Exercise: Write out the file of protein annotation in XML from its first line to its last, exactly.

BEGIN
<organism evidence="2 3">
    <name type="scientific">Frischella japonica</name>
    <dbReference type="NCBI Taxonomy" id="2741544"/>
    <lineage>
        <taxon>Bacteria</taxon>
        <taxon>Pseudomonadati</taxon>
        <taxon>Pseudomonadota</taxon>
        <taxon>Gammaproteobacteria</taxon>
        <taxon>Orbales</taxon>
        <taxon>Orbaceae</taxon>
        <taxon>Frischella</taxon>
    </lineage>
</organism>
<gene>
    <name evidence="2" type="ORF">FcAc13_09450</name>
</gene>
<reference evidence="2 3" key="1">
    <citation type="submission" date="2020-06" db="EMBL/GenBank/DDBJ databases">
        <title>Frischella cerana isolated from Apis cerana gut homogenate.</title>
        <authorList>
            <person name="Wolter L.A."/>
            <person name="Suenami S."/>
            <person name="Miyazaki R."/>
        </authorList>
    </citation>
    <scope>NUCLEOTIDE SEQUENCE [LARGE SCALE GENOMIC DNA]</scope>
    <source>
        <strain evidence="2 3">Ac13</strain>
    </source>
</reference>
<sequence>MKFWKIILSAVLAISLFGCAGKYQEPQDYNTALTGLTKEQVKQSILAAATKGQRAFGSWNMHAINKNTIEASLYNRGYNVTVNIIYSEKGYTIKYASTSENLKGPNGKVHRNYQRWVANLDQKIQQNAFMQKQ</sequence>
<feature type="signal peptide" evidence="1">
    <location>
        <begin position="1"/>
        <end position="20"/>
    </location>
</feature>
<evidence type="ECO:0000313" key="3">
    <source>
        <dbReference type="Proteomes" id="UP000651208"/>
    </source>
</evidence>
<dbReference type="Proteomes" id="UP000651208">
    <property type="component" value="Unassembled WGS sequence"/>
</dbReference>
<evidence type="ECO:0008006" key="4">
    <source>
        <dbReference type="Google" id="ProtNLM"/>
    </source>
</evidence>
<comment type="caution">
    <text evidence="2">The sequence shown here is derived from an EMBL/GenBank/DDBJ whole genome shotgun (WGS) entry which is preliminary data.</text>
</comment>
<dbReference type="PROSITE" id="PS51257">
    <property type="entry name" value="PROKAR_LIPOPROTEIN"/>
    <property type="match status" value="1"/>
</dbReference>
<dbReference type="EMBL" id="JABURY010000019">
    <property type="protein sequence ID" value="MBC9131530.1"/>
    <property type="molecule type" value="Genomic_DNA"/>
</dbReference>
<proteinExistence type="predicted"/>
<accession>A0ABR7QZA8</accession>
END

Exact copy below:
<organism evidence="2 3">
    <name type="scientific">Frischella japonica</name>
    <dbReference type="NCBI Taxonomy" id="2741544"/>
    <lineage>
        <taxon>Bacteria</taxon>
        <taxon>Pseudomonadati</taxon>
        <taxon>Pseudomonadota</taxon>
        <taxon>Gammaproteobacteria</taxon>
        <taxon>Orbales</taxon>
        <taxon>Orbaceae</taxon>
        <taxon>Frischella</taxon>
    </lineage>
</organism>
<gene>
    <name evidence="2" type="ORF">FcAc13_09450</name>
</gene>
<reference evidence="2 3" key="1">
    <citation type="submission" date="2020-06" db="EMBL/GenBank/DDBJ databases">
        <title>Frischella cerana isolated from Apis cerana gut homogenate.</title>
        <authorList>
            <person name="Wolter L.A."/>
            <person name="Suenami S."/>
            <person name="Miyazaki R."/>
        </authorList>
    </citation>
    <scope>NUCLEOTIDE SEQUENCE [LARGE SCALE GENOMIC DNA]</scope>
    <source>
        <strain evidence="2 3">Ac13</strain>
    </source>
</reference>
<sequence>MKFWKIILSAVLAISLFGCAGKYQEPQDYNTALTGLTKEQVKQSILAAATKGQRAFGSWNMHAINKNTIEASLYNRGYNVTVNIIYSEKGYTIKYASTSENLKGPNGKVHRNYQRWVANLDQKIQQNAFMQKQ</sequence>
<feature type="signal peptide" evidence="1">
    <location>
        <begin position="1"/>
        <end position="20"/>
    </location>
</feature>
<evidence type="ECO:0000313" key="3">
    <source>
        <dbReference type="Proteomes" id="UP000651208"/>
    </source>
</evidence>
<dbReference type="Proteomes" id="UP000651208">
    <property type="component" value="Unassembled WGS sequence"/>
</dbReference>
<evidence type="ECO:0008006" key="4">
    <source>
        <dbReference type="Google" id="ProtNLM"/>
    </source>
</evidence>
<comment type="caution">
    <text evidence="2">The sequence shown here is derived from an EMBL/GenBank/DDBJ whole genome shotgun (WGS) entry which is preliminary data.</text>
</comment>
<dbReference type="PROSITE" id="PS51257">
    <property type="entry name" value="PROKAR_LIPOPROTEIN"/>
    <property type="match status" value="1"/>
</dbReference>
<dbReference type="EMBL" id="JABURY010000019">
    <property type="protein sequence ID" value="MBC9131530.1"/>
    <property type="molecule type" value="Genomic_DNA"/>
</dbReference>
<proteinExistence type="predicted"/>
<accession>A0ABR7QZA8</accession>